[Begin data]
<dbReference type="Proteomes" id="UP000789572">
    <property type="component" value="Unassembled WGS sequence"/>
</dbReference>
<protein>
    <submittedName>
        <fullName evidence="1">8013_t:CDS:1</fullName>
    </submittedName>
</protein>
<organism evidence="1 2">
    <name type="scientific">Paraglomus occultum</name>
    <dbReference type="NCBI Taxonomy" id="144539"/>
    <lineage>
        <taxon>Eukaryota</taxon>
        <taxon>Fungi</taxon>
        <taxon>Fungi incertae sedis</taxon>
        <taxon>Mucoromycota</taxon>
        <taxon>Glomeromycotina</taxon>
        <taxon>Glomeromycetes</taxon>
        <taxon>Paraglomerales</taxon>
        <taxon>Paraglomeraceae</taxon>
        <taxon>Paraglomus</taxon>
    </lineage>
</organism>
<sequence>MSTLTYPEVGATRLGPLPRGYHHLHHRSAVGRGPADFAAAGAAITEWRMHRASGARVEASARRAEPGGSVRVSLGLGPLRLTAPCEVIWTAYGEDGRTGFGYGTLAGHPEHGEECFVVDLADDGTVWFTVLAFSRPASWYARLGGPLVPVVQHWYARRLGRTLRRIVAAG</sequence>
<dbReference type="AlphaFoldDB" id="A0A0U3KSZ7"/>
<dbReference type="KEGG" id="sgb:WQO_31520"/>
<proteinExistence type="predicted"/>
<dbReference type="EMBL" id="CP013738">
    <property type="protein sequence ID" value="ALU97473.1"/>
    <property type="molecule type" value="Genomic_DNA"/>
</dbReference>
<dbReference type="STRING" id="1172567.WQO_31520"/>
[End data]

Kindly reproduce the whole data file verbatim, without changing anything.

<dbReference type="Proteomes" id="UP000789572">
    <property type="component" value="Unassembled WGS sequence"/>
</dbReference>
<protein>
    <submittedName>
        <fullName evidence="1">8013_t:CDS:1</fullName>
    </submittedName>
</protein>
<organism evidence="1 2">
    <name type="scientific">Paraglomus occultum</name>
    <dbReference type="NCBI Taxonomy" id="144539"/>
    <lineage>
        <taxon>Eukaryota</taxon>
        <taxon>Fungi</taxon>
        <taxon>Fungi incertae sedis</taxon>
        <taxon>Mucoromycota</taxon>
        <taxon>Glomeromycotina</taxon>
        <taxon>Glomeromycetes</taxon>
        <taxon>Paraglomerales</taxon>
        <taxon>Paraglomeraceae</taxon>
        <taxon>Paraglomus</taxon>
    </lineage>
</organism>
<sequence>MSTLTYPEVGATRLGPLPRGYHHLHHRSAVGRGPADFAAAGAAITEWRMHRASGARVEASARRAEPGGSVRVSLGLGPLRLTAPCEVIWTAYGEDGRTGFGYGTLAGHPEHGEECFVVDLADDGTVWFTVLAFSRPASWYARLGGPLVPVVQHWYARRLGRTLRRIVAAG</sequence>
<dbReference type="AlphaFoldDB" id="A0A0U3KSZ7"/>
<dbReference type="KEGG" id="sgb:WQO_31520"/>
<proteinExistence type="predicted"/>
<dbReference type="EMBL" id="CP013738">
    <property type="protein sequence ID" value="ALU97473.1"/>
    <property type="molecule type" value="Genomic_DNA"/>
</dbReference>
<dbReference type="STRING" id="1172567.WQO_31520"/>